Airport Lounge Access Policies for Active Duty Military
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Pretty much all of the airlines in the US have generous military policies in one form or another. Free checked bags, waived fees, early boarding and military fares have saved me thousands of dollars over the last nine years.
But one of the best perks I enjoyed many times while I was active duty was airport lounge access provided by the legacy US carriers. Let’s take a look at these policies today and how you can take advantage if you’re active duty.
Consistency is Problematic
Before I dig into each of the airlines’ written policies, let me tell you that in my experience over nine years of lounge hopping in and out of the US, I found the written policies were often unknown, unenforced or sometimes contradicted. The policies also changed many times (and continue to change) over the course of my active duty time. That doesn’t help lounge agents who, in many cases, don’t have to deal very often with an active duty member requesting access.
Here are some of the things I had lounge agents tell me were required for entry, which may or may not have been true given the policy at the time:
- Must be in uniform
- Must be on orders (no leisure travel)
- Must be on orders and traveling on an international leg
- Must be returning from an overseas deployment
- No guests allowed
- The lounge agent would try and direct me to the USO
Many times these were not the correct airline policies, so I usually had the actual policy pulled up on my phone ready to (very politely) show the agent. This was always an uncomfortable situation, as I didn’t like insisting on a generous policy, especially one that directly benefited me. However, I also didn’t like written policy not being enforced correctly (hey, I’m a military man). But it was a rare occasion when an agent pushed back.
I’d say that 90% of the time, even though I never once traveled in uniform in my career, I produced my military ID, orders/leave chit and a boarding pass for same-day travel on the carrier whose lounge I was accessing and the lounge agent would welcome me right in. Or they’d say that technically I should be in uniform or on orders, but they were happy to let me in anyway. They also always let my wife and son enter with me. So with the inconsistencies reviewed, let’s look at specific lounge access policies.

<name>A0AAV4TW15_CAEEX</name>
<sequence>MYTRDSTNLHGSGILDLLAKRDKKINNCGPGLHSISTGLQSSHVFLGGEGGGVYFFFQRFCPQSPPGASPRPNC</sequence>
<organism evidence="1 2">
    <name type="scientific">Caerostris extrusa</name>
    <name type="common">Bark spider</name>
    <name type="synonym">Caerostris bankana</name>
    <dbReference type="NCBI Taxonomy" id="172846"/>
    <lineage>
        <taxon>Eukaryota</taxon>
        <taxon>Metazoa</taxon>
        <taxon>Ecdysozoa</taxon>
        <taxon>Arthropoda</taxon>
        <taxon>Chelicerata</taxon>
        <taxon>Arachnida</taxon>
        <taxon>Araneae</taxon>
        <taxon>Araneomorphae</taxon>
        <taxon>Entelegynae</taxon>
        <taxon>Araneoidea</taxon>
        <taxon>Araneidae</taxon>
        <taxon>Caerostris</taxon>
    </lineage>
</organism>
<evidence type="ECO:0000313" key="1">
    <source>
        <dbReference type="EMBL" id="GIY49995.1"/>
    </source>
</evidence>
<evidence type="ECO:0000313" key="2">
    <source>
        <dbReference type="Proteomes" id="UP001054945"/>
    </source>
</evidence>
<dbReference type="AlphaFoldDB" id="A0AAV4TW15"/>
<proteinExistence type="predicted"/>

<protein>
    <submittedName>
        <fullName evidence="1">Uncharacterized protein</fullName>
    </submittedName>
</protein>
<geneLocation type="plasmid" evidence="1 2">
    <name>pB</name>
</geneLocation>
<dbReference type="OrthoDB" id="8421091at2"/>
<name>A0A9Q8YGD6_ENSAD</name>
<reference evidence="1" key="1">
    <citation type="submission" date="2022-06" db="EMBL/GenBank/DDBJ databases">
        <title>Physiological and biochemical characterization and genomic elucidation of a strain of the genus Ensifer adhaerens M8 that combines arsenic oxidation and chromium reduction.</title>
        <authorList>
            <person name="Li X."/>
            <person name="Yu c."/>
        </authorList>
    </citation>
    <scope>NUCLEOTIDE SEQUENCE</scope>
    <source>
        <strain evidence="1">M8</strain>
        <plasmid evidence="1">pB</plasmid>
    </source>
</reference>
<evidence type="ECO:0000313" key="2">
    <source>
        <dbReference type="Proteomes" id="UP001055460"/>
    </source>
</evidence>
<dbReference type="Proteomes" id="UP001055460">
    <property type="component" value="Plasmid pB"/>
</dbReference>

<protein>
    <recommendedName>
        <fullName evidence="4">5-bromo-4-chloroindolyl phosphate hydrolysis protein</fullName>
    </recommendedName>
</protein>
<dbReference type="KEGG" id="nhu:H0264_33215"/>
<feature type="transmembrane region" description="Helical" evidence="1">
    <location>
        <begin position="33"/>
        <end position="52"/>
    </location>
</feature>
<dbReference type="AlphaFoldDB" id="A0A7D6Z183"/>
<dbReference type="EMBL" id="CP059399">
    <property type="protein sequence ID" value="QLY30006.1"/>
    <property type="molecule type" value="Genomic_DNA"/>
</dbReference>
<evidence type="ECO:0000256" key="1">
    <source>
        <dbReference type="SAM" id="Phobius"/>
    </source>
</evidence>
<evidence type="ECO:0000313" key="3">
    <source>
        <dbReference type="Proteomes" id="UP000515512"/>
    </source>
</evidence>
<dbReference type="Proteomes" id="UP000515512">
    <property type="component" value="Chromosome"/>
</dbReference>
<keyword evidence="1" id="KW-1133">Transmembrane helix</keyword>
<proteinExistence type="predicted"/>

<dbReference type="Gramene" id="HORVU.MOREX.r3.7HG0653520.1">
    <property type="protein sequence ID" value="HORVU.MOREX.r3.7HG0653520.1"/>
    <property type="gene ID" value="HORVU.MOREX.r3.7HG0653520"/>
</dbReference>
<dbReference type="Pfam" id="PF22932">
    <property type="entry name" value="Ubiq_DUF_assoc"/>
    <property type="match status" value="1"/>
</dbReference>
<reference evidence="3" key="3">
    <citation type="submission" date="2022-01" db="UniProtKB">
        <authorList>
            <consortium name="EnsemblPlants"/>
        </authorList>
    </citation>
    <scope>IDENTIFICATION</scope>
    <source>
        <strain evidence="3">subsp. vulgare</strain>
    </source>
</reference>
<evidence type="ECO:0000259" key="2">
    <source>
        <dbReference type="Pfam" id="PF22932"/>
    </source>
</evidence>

American Admirals Club
US military personnel traveling in uniform on a same-day flight operated by American can receive lounge access in both domestic and international lounges. Your immediate family is also welcome, or up to two guests traveling with you. You only need your military ID and boarding pass to enter.
This policy doesn’t make a lot of sense and is also poorly worded on AA.com. It doesn’t require you to be on official travel, but does require you to be in uniform. If you’re on leave, it surely isn’t worth traveling in uniform just to get Admirals Club access. As noted above, I never traveled in uniform and Admirals Club agents always let me in, even if they remarked that uniform is technically required. This policy also doesn’t say you must be active duty, so reservists, it’s worth a polite request at the desk to see if they’ll let you enter.
Delta Sky Club
There’s no specific policy for military gaining entry to Delta Sky Clubs. However, because The Platinum Card from American Express gives Sky Club access when flying Delta the same day, and because there’s no annual fee for active duty Platinum cardholders, you should have this card in your wallet. You’ll then also have free Priority Pass membership and lounge access almost anywhere in the world.
Active duty members in uniform or on leave/R&R may visit United Clubs as long as you’re flying United the same day. Your family members can also enter the lounge with you. United asks for military ID, boarding pass and a copy of your orders or leave chit for entry. This policy is very clear online, so even if an agent gave pushback, a quick, polite show of United.com allowed me access.
Because of the AA policy ambiguity and access for both UA and AA requiring the lounge agent to know the rules, I say you might as well guarantee yourself lounge access for no annual fee by getting a Chase Sapphire Reserve (for Priority Pass membership) or Platinum Card from American Express (for both Sky Club and Priority Pass access). Don’t forget most major airports have USO lounges, which can often be better than the legacy carrier’s own offerings or located in airports that don’t have airline or priority pass lounges. Of note, Alaska Airlines does not give military complimentary Boardroom access.
I am very grateful to United and American for the dozens of times my family and I enjoyed the lounges during my active duty years (Go Navy, Beat Army) and the friendly lounge agents offering their own thanks and well wishes on our travels.
Featured image of the United Club at LAX by Zach Honig / The Points Guy.
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